Tuesday, 16 April, 2024
HomeMedico-LegalGynaes ‘play it safe’ as medico-legal claims rise

Gynaes ‘play it safe’ as medico-legal claims rise

Each time Dr Franelise Hofmeyr has a consultation with a patient at Cape Town’s Netcare Christiaan Barnard Memorial Hospital she doesn’t simply jot down notes as most doctors do, she captures part of the discussion on her audio recorder to store electronically for years – a precaution against any potential legal action

The gynaecologist and obstetrician says she chose the profession for the privilege of seeing new life and caring for pregnant women, but she finds it daunting at times as she has to practise “defensive medicine” because of the high risk of being sued.

Part of defensive medicine includes asking women who want to deliver their babies naturally to first provide consent, due to the high litigation rates linked to this option.

“We have started implementing consent for normal birth . . . it opens up a discussion regarding what will happen, and is not just ‘do you want to play music during birth or do you want lights dimmed?’, it’s also about ‘how do you feel about delayed cord clamping, how do you feel about episiotomy, do you give me permission’?”

Hofmeyr is one of about 900 South African gynaecologists and obstetricians faced with skyrocketing medico-legal claims that have driven some out of business through having to pay more than R1m a year for medical indemnity cover.

While defensive medicine has pushed up the rate of Caesarean sections, Hofmeyr said other aspects of practising medicine had changed too.

“It has completely changed the face of medicine. It’s not just the C-section rate going up. Defensive medicine has also changed how we keep our notes,” she told the Sunday Times.

In July, health minister Joe Phaahla said government had paid out R4bn in medico-legal claims in just three financial years, and this week, the office of the auditor-general (AGSA) told the National Council of Provinces’ appropriations committee that the medico-legal claims balance had increased from R70bn in 2018 to R77bn this year.

Most gynaecologists in the private sector have – over the past few years – asked patients to sign a pre-mediation meeting clause as a condition for treatment.

Initiated by the South African Society of Obstetricians and Gynaecologists (Sasog), it requires patients and doctors to agree to attend a free pre-mediation meeting in the event of a dispute, to help decide whether to mediate or proceed with litigation.

Sasog president Prof Ismail Bhorat said while it was too soon to see the impact of this intervention, the trajectory of medico-legal litigation had become “unsustainable and consequences are becoming dire”.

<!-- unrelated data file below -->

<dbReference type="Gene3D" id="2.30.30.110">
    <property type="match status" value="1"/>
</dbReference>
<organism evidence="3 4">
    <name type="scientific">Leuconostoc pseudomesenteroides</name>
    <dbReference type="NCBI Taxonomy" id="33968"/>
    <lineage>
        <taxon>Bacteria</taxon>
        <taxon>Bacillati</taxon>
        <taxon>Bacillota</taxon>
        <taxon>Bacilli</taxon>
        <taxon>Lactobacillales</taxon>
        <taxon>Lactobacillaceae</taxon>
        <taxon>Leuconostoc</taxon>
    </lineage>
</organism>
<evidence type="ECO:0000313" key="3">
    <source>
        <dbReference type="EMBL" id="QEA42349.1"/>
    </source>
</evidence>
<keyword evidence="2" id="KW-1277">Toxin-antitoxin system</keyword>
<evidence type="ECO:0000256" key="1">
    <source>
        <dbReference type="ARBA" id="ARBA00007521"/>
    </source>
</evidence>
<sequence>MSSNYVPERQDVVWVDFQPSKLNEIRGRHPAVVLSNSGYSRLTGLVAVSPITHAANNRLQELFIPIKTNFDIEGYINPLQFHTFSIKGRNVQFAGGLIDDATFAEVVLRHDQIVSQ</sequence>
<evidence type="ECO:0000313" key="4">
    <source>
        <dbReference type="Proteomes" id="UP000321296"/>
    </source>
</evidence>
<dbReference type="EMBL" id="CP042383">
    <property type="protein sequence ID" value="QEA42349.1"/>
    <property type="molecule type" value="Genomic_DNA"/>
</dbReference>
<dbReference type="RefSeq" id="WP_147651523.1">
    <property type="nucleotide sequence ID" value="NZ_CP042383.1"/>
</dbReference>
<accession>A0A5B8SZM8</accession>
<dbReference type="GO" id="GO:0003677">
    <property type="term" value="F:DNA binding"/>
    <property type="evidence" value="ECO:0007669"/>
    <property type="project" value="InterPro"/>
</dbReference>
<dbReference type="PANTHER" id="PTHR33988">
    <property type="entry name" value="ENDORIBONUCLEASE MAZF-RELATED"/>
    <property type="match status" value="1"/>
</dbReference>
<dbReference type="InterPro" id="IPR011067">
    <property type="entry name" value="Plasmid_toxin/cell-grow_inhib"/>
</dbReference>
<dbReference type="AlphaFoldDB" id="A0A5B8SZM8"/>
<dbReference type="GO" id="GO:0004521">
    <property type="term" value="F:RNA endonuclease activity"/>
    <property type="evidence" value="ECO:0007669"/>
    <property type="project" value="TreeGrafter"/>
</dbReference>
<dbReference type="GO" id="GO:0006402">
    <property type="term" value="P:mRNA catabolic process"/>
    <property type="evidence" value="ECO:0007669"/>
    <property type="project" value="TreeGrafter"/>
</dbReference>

“The major advantage of mediation is that it is an efficient process; the environment is non-adversarial, where proper scientific causation can be discussed, where patients can ask relevant questions about the adverse event, and often closure for patients is reached in a relatively short space of time.

“Further complicating the scenario is that a court process is a legal one and not a scientific one, and thus judgments are often based on eloquent legal argument rather than true scientific causality, and therefore, judgments can be flawed,” he said.

Hofmeyr, who has been called as an expert witness in legal trials, said some cases brought to court involved births from 20 years ago.

“That’s where record-keeping is so critical, because recollection of what exactly happened and what was supposed to happen is going to fade.”

Christa Koelewyn of the South African Medico-Legal Association said despite the benefits of mediation, such as low costs and shorter time frames, this method of dispute resolution “is not widely appreciated in SA”.

As a result, “trained mediators are not used to full capacity as the demand for their services has not increased to a significant extent”.

 

TimesLIVE article – Gynaes ‘play it safe’ when delivering babies as medico-legal claims bite (Open access)

 

See more from MedicalBrief archives:

 

Provinces ignore system to slash medical negligence claims

 

SIU to probe suspicious medical negligence claims

 

Ethiqal: What is indemnity cover and why do doctors need it?

 

Myths and misconceptions about State indemnity

 

 

 

 

 

MedicalBrief — our free weekly e-newsletter

We'd appreciate as much information as possible, however only an email address is required.